Monotherapy versus combination therapy in the treatment of benign prostatic hyperplasia: A single center study

Abstract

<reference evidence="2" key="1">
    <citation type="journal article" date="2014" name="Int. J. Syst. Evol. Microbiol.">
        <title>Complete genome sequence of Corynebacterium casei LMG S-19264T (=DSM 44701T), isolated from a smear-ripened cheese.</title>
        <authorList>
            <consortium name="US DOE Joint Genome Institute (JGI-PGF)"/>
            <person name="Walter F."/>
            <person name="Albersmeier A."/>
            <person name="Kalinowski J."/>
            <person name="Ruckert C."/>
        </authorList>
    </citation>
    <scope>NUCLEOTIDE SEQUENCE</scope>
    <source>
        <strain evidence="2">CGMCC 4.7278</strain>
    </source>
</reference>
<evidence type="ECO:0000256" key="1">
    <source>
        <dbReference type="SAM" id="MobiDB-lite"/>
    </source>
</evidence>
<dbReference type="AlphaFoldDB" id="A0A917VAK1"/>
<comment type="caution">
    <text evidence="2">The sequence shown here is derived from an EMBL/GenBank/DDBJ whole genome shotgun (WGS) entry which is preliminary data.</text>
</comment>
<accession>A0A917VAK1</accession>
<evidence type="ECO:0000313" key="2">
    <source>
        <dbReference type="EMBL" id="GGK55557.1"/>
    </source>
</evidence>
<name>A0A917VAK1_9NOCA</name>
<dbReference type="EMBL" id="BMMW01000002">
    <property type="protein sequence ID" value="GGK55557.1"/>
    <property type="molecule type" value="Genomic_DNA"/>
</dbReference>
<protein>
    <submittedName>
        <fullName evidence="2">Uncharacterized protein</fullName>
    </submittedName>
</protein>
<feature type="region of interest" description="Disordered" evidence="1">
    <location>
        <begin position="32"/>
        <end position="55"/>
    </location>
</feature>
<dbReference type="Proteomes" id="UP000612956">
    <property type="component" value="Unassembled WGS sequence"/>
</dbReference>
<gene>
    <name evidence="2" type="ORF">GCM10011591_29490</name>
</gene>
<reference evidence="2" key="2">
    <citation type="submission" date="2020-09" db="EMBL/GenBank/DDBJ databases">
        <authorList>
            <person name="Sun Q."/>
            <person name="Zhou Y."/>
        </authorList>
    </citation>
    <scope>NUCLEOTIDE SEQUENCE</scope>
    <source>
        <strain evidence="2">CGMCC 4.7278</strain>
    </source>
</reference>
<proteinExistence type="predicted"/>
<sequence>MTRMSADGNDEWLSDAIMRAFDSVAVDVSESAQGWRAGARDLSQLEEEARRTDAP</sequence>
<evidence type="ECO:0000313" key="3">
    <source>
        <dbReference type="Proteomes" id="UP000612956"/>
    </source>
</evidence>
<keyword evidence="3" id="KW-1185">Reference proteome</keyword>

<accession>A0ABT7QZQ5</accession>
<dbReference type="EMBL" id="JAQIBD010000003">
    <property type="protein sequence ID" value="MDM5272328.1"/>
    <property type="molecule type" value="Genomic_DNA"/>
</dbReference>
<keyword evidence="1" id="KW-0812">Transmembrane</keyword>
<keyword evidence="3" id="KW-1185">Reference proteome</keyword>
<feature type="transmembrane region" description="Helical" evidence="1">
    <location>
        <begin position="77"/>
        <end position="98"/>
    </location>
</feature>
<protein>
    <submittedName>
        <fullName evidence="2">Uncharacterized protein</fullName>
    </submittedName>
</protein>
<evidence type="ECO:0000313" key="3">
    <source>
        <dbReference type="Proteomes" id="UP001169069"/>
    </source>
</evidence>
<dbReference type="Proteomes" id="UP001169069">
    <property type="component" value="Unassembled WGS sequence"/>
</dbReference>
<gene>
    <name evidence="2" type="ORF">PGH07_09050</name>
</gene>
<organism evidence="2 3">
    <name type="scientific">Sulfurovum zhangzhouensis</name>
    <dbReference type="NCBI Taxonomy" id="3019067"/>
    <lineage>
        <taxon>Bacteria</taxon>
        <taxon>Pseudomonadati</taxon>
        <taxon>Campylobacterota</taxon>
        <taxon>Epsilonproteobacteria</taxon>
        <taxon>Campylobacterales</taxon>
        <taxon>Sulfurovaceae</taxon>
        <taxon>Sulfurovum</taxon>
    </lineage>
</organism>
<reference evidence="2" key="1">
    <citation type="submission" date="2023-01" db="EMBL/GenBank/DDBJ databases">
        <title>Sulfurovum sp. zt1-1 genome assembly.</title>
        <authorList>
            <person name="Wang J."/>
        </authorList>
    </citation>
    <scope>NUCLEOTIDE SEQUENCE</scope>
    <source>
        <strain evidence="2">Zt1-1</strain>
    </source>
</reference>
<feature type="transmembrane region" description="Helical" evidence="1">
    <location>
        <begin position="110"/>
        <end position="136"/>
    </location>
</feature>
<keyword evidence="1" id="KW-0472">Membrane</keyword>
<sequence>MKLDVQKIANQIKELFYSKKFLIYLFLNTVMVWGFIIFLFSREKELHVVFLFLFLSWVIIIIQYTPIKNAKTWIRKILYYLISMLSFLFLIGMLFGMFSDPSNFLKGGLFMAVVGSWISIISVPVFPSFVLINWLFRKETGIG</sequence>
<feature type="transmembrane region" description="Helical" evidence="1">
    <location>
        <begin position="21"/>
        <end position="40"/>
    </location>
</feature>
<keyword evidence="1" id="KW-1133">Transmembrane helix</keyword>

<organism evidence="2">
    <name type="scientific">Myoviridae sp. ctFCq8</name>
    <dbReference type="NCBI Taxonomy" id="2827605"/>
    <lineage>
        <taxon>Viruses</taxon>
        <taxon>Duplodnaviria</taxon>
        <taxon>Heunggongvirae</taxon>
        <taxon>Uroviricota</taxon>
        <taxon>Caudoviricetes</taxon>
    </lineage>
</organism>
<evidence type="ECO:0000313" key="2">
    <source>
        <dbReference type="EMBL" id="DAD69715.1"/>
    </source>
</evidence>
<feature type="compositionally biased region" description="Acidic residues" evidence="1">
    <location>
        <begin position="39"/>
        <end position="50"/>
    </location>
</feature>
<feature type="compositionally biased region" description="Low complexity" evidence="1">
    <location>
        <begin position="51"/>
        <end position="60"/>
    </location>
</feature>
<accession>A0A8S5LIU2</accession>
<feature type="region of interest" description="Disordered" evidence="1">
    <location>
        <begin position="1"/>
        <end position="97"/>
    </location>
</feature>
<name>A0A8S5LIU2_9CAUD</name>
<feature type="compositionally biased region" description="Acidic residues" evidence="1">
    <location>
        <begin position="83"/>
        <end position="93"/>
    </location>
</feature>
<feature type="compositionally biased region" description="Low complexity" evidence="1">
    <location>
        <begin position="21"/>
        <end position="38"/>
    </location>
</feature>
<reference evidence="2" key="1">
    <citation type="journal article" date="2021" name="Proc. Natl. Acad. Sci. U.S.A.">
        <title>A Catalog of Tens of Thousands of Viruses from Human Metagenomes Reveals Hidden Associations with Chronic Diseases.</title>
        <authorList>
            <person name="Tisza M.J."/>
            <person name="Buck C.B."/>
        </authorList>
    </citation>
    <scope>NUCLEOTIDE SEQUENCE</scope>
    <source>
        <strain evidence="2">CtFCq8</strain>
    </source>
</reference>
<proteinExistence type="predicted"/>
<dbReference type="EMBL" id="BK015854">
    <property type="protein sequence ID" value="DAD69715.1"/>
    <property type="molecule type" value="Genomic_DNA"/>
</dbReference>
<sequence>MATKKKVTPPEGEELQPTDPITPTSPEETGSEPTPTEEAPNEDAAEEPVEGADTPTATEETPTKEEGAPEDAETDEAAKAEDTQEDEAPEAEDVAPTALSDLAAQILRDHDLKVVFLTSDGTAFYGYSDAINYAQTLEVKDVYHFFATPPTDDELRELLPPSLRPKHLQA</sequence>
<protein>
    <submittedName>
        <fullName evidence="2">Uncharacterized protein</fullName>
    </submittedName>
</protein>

Background and objectives: Most benign prostatic hyperplasia patients do not present obvious indicators for surgical intervention, so most of these patients are treated initially with medical therapy. This study aimed to compare the incidence of acute urinary retention after treatment with monotherapy with the incidence after combination therapy and determine the need for surgery in both methods.Methods: This is a retrospective study of the medical records of 248 benign prostatic hyperplasia patients who had attended Rizgary Teaching Hospital from May 2012 to June 2017. These patients were divided into two groups of 138 and 110 patients who have been treated by 0.4 mg tamsulosin capsule once daily and 0.4 mg tamsulosin capsule plus 5mg finasteride tablet once daily, respectively. Benign prostatic hyperplasia outcomes (acute urinary retention, benign prostatic hyperplasia related surgery) were compared between these two groups according to prostate volume and serum prostate specific antigen.Results: The combined treatment had significantly reduced the incidence of acute urinary retention and benign prostatic hyperplasia related surgery than monotherapy (P = 0.006 and 0.044, respectively). Similarly, when prostate volume and prostate specific antigen were above the cutoff value, both acute urinary retention and benign prostatic hyperplasia related surgery were lower in the combination therapy group than the monotherapy group. Conclusion: Combined therapy (0.4 mg tamsulosin plus 5mg finasteride) was significantly superior to 0.4 mg tamsulosin alone in the reduction of the incidence of acute urinary retention and benign prostatic hyperplasia related surgery among benign prostatic hyperplasia patients.